Date: 2008–12
  3. By: Lindeboom, Maarten (Free University Amsterdam); Lundborg, Petter (Free University Amsterdam); van der Klaauw, Bas (Free University Amsterdam)
    Abstract: We study the effect of obesity on wages and employment, using data from the British NCDS. The results show a significant negative association between obesity and labor market outcomes even after controlling for a rich set of demographic, socioeconomic, environmental and behavioral variables. After instrumenting with parental obesity the associations are no longer significant. We show that the intergenerational correlation in obesity is mainly due to genetic variation. However, the instruments do not always pass the overidentification tests and are sometimes weak. We are therefore somewhat sceptical about using parental obesity as an instrument.
    Keywords: obesity, wages, employment, labor, endogeneity
    JEL: I10 J10
    Date: 2009–03
  4. By: Datta Gupta, Nabanita (Aarhus School of Business); Greve, Jane (Rockwool Foundation Research Unit)
    Abstract: The standard economic model for the demand for health care predicts that unhealthy behaviour such as being overweight or obese should increase the demand for medical care, particularly as clinical studies link obesity to a number of serious diseases. In this paper, we investigate whether overweight or obese individuals demand more medical care than normal weight individuals by estimating a finite mixture model which splits the population into frequent and non-frequent users of primary physician (GP) services according to the individual's latent health status. Based on a sample of wage-earners aged 25-60 years drawn from the National Health Interview (NHI) survey 2000 and merged to Danish register data, we compare differences in the impact of being overweight and obese relative to being normal weight on the demand for primary physician care. Estimated bodyweight effects vary across latent classes and show that being obese or overweight does not increase the demand for primary physician care among infrequent users but does so among frequent users.
    Keywords: overweight, obesity, demand for primary physician care
    JEL: I12 I18
    Date: 2009–03
  5. By: Nancy Devlin (Office of Health Economics, London); David Parkin (City Health Economics Centre, Economics Department, City University, London); John Browne (London School of Hygiene and Tropical Medicine, London)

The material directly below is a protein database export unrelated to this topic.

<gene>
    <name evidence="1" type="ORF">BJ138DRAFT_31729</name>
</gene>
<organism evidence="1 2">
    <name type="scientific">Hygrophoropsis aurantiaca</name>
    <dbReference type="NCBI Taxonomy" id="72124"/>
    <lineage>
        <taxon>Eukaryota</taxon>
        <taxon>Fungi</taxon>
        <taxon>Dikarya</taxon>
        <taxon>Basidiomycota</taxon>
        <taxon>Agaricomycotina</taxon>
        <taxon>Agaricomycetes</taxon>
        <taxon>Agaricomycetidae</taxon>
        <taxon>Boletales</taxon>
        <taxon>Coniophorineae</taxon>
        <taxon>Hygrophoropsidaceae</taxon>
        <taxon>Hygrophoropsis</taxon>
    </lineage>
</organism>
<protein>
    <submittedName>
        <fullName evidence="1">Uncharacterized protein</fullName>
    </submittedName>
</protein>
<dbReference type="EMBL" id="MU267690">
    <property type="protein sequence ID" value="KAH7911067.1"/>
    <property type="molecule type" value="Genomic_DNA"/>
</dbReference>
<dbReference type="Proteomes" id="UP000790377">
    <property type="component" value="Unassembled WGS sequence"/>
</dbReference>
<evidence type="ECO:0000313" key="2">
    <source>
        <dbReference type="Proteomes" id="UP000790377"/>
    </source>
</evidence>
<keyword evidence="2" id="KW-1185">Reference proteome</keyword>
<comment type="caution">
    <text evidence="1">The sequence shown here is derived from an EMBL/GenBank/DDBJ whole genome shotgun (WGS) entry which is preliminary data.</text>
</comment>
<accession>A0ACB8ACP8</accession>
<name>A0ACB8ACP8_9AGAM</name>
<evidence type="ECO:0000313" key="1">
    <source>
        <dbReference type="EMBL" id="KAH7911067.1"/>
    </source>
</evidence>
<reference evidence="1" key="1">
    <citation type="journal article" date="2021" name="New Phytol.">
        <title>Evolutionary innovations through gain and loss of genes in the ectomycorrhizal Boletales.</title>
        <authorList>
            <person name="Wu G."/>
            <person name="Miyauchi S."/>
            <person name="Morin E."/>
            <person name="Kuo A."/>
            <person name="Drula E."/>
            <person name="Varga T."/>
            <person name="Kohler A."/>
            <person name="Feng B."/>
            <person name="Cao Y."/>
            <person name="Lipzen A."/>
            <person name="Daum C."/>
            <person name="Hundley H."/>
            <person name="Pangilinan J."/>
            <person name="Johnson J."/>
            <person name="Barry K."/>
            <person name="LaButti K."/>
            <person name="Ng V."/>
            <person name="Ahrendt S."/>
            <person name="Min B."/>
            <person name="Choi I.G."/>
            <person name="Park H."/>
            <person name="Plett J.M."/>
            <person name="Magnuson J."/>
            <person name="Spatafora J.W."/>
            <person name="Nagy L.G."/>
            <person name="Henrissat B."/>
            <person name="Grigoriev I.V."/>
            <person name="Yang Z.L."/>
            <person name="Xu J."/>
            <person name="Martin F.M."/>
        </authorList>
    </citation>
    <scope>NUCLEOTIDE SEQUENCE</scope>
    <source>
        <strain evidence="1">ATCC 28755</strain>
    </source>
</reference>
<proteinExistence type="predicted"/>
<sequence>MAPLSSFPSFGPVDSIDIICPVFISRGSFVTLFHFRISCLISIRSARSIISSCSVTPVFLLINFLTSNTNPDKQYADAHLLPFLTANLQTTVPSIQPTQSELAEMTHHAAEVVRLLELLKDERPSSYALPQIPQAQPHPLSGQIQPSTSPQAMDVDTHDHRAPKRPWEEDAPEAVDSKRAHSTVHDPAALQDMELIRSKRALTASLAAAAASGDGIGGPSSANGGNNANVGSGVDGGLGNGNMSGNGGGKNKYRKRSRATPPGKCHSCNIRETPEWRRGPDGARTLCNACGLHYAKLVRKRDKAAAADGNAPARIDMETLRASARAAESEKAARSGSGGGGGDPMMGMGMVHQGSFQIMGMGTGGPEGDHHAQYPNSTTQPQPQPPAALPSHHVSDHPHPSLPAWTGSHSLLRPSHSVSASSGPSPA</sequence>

Abstract: In a landmark move, the UK Department of Health (DH) is introducing the routine use of Patient Reported Outcome Measures (PROMs) as a means of measuring the performance of health care providers in improving patient health. From April 2009 all patients will be asked to complete both generic (EQ-5D) and condition specific PROMs before and after surgery for four elective procedures; the intention is to extend this to a wide range of other NHS services. The aim of this paper is to report analysis of the EQ-5D data generated from a pilot study commissioned by the DH, and to consider the implications of the results for their use as performance indicators and measures of patient benefit. The EQ-5D has the potential advantage in the context of PROMs of enabling comparisons of performance across services as well as between providers; and in facilitating assessments of the cost effectiveness of NHS services. We present two new methods we have developed for analysing and displaying EQ-5D profile data: a Paretian Classification of Health Change, and a Health Profile Grid. Using these methods, we show that EQ-5D data can readily be used to generate useful insights into differences between providers in improving overall changes in health; results are also suggestive of striking differences in changes in health between surgical procedures. We conclude by noting a number of issues that remain to be addressed in the use of PROMs data as a basis for performance indicators.
    Keywords: EQ-5D; PROMs, health outcomes; performance indicators
    Date: 2009–03
  6. By: Ciro Avitabile (University College London, University of Naples Federico II and CSEF)